Work gets under way to restore island’s water supplies, repair roads, check safety of schools Residents of Miyake Island got back into the routine of daily life Friday after the threat of a volcanic eruption receded and local authorities lifted evacuation orders the previous day.
Despite continuing tremors, workers on the small volcanic island 180 km south of Tokyo set out to restore water supplies and repair damaged roads. Air Nippon commuter services between Tokyo’s Haneda airport and Miyake Island resumed Friday.
A ship carrying evacuated residents and a group of elementary-school students arrived at the island early in the day. The children had left the island on a field trip and were forced to remain in Tokyo while the evacuation order was in place.
Tokyo authorities dissolved an antidisaster task force late Thursday, leaving the village of Miyake and the Tokyo Metropolitan Government’s branch administrative office on the island to separately begin measures for repairing damaged infrastructures such as roads.
Village officials plan to set up water distribution points at three sites while they repair water pipes. All 770 households in the Ako and Igaya districts in the western part of the island, which had been affected by the evacuation order, had their water supplies cut due to earthquake-related damage.
“I had hoped that tap water would run normally since the authorities let us go home,” said a 68-year-old resident of Ako. “Yesterday, I was looking forward to taking a bath, but I couldn’t.”
An owner of a pachinko parlor in the area decided to close business for the day as the toilet could not be flushed, and there was no likelihood the place would be able to reopen in the near future.
Local officials said they have begun safety checks of the seven schools on the island. The checks will be conducted with the help of seven staff members of the metropolitan government’s Office of Education.
Schools will be closed until today, they said, adding that classes will resume Monday.
Meanwhile, metropolitan authorities canceled the transportation by helicopter of four elderly people to a medical facility in Tokyo’s Itabashi Ward after their conditions stabilized.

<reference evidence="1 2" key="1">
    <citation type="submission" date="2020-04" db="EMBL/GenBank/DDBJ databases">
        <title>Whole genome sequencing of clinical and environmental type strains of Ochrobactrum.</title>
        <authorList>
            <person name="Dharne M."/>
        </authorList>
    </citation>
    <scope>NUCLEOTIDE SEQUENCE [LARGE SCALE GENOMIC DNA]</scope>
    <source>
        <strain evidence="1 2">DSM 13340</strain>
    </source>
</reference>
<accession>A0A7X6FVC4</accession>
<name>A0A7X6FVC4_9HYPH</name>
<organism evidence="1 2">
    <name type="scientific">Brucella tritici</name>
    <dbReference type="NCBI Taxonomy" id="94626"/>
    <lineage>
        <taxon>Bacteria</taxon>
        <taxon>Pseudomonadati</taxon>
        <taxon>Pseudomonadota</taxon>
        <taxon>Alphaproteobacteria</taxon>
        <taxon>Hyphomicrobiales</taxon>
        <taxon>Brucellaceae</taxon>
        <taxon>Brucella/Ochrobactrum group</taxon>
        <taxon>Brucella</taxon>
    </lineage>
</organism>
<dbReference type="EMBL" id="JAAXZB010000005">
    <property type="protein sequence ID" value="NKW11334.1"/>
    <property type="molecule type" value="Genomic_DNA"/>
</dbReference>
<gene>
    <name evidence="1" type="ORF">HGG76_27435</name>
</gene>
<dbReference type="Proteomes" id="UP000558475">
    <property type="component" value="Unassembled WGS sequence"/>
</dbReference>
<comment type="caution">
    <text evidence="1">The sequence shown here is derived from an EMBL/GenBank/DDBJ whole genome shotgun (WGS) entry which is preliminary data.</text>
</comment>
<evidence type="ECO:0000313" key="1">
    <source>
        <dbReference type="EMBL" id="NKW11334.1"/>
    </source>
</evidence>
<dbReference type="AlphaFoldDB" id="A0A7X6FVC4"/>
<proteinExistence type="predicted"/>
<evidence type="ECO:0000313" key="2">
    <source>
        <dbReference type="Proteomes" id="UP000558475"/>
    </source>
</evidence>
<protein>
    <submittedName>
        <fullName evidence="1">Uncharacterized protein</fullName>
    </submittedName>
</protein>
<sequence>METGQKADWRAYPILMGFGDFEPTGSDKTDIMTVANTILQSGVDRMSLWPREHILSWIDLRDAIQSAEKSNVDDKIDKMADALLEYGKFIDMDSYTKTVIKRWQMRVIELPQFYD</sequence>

The four are residents of a nursing home on the island. Their conditions had deteriorated after they were forced to take shelter in public evacuation centers.
About 50 residents of the nursing home returned to the facility in the morning after the evacuation order was lifted.
“I was really relieved because they are all of advanced age and were at the limit of their physical strength,” said a 41-year-old official of the facility. “I am so glad that nobody was taken seriously ill.”
The scheduled July 8 mayoral election has been officially moved back to July 17, according to local election authorities. They said they postponed the vote to “give time to the people, especially those who had been evacuated, to settle down.”
Volcanic earthquakes have abated, but tectonic quakes measuring between 1 and 3 on the Japanese intensity scale of 7 are continuing.
Also on Friday, the Meteorological Agency said it cannot “declare yet if seismic activities have subsided, despite the decrease in powerful earthquakes since dawn.”
Agency officials said they are appealing to islanders to take precautions in the immediate future.
Meanwhile, the possibility of a strong quake around Kozu Island, which was rocked by an earthquake Thursday registering a lower 5 on the Japanese intensity scale, is reportedly becoming weaker. Kozu lies northwest of Miyake and both part of the Izu chain of islands south of Tokyo.